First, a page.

FILE PHOTO: U.S. President Joe Biden delivers remarks about Afghanistan, from the East Room of the White House in Washington, U.S. August 26, 2021. REUTERS/Jonathan Ernst
August 27, 2021
JERUSALEM (Reuters) – After being forced to postpone their first face-to-face meeting because of the Afghanistan suicide bombings, U.S. President Joe Biden was scheduled to host Israeli Prime Minister Naftali Bennett at the White House on Friday, with Iran on the agenda.
Thursday’s Islamic State attack outside the Kabul airport, which killed 13 U.S. soldiers and 72 Afghans during a chaotic U.S. evacuation mission from the country, occurred just hours before the Biden-Bennett meeting, initially causing a delay.
But as the U.S. death toll mounted, U.S. and Israeli officials said the meeting had been called off and rescheduled for Friday. Israeli media reported the two leaders would meet at 10:25 a.m. eastern time (14:25 GMT) on Friday.
In a statement early on Friday, Bennett’s office said Biden called the Israeli premier and “thanked (him) for his understanding of the change in time of their meeting, in light of the events in Afghanistan”.
Bennett expressed his deepest condolences over the attacks and said Israel shared with the U.S. in its sorrow.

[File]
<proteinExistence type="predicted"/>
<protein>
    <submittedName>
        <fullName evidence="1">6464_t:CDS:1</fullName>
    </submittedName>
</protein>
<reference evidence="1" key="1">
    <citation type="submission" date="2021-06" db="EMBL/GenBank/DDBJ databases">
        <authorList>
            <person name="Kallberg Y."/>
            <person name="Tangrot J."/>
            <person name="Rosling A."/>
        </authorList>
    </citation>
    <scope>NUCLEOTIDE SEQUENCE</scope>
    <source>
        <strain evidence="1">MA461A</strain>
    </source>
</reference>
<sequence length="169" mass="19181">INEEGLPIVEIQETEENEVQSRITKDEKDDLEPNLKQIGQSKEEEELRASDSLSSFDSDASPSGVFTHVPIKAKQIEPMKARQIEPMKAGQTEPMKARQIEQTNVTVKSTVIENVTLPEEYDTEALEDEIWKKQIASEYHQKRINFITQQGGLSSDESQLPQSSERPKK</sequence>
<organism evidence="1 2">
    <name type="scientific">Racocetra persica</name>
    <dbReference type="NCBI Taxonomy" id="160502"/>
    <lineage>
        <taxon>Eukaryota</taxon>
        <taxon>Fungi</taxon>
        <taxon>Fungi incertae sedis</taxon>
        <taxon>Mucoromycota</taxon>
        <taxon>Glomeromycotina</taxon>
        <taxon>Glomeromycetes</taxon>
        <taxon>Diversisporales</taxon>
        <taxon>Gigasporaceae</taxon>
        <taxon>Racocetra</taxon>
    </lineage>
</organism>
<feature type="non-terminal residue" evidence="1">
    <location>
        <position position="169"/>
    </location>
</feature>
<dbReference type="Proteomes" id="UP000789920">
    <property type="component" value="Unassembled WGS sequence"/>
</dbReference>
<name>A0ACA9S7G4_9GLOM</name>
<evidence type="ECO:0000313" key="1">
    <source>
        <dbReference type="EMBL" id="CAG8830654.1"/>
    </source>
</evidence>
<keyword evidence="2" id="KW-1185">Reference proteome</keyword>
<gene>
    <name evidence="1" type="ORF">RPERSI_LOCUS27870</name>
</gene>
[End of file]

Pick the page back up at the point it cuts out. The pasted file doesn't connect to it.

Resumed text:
Biden and Bennett’s meeting, the first since the two men took office, is aimed at resetting the tone of U.S.-Israeli relations and finding common ground on Iran despite differences on how to deal with its nuclear programme.
The two leaders will try to turn the page on years of tensions between Bennett’s predecessor, Benjamin Netanyahu, who was close to former President Donald Trump, and the last Democratic administration led by Barack Obama with Biden as his vice president.
Bennett, a far-right politician who ended Netanyahu’s 12-year run as prime minister in June, is expected to press Biden to harden his approach to Iran and halt negotiations aimed at reviving an international nuclear deal with Tehran that Trump abandoned.
Biden will tell Bennett that he shares Israel’s concern that Iran has expanded its nuclear program but remains committed for now to diplomacy with Tehran, a senior administration official said.
(Reporting by Stephen Farrell; Editing by Giles Elgood)